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I don't think there is a necessary contradiction in "favoring access" to government-promoted or funded arts and sciences, as well as "favoring access" to full disclosure of surveillance programs and desiring effective judicial oversight, and not "favoring access" when the government wants to have a large amount of data about the lives of its citizens.

The current surveillance is being performed without oversight and in secret: so a "favoring access" stance aligns with wanting full disclosure of the surveillance, and a judicial process that allows for oversight of what is being surveilled and when.

Within the surveillance issue is a desire for privacy (which is not "favouring access" to information, as you note), which I think comes from two issues: that the government is a public institution for the public good and so it has less expectation of privacy than an individual. and also that there is a power imbalance between what the ability to act on information between governments and other entities, and an individual.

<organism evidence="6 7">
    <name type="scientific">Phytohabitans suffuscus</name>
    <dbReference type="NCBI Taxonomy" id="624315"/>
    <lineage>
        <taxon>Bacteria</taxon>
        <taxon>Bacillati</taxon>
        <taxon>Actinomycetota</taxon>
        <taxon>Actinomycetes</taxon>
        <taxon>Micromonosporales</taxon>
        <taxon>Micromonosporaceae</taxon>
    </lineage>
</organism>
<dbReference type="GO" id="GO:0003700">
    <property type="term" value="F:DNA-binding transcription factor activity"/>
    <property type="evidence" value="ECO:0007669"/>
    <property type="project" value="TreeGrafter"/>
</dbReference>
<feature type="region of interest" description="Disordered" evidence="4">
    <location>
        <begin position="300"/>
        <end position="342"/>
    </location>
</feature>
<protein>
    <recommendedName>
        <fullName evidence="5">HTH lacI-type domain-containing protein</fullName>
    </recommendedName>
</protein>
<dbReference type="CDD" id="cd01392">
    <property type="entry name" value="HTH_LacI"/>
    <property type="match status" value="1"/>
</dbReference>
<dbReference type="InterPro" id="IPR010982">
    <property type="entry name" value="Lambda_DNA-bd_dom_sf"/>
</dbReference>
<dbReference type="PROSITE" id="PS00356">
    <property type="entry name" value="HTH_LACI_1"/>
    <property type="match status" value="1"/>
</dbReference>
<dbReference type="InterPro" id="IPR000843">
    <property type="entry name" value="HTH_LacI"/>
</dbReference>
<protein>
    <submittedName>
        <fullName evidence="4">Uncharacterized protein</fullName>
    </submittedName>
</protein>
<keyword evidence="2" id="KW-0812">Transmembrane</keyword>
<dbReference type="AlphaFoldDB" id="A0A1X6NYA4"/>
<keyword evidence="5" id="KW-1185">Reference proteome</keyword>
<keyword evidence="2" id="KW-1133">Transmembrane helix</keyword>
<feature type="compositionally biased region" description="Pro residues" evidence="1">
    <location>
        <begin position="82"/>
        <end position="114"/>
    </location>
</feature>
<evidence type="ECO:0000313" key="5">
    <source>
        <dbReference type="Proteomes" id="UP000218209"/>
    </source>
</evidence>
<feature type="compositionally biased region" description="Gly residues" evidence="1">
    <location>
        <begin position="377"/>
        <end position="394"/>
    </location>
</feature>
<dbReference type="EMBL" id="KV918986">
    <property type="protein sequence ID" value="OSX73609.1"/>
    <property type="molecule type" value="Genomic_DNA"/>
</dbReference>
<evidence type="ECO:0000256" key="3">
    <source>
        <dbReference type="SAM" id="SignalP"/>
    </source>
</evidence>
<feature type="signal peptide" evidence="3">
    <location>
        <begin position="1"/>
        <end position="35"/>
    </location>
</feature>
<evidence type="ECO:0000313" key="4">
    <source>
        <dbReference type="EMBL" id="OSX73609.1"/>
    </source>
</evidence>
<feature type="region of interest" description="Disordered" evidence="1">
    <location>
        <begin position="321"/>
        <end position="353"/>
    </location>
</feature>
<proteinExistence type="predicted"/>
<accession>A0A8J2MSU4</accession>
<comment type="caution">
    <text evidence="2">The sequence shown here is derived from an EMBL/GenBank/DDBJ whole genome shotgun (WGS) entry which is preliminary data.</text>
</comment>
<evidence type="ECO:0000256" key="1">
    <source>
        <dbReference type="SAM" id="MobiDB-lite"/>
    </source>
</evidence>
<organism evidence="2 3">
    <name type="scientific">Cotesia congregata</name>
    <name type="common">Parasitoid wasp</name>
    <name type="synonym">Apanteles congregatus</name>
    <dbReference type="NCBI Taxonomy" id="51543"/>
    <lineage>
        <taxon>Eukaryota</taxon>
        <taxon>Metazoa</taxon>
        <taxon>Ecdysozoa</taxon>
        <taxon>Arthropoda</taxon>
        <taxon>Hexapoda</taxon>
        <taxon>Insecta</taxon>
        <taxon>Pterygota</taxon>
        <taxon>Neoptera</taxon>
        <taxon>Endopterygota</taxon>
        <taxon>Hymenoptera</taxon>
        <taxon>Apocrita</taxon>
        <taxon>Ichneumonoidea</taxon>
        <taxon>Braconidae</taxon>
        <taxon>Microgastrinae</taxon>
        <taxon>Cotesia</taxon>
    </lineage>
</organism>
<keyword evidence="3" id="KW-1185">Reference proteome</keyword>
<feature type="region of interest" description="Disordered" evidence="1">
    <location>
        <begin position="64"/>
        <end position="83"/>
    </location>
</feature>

Publicly-funded research that the public is denied access to is an issue of both government openness and power imbalance.

Government promotion of the arts and sciences (which is the reason for copyright) being used to unduly deny the public access to aspects arts and sciences falls into both as well, IMHO.

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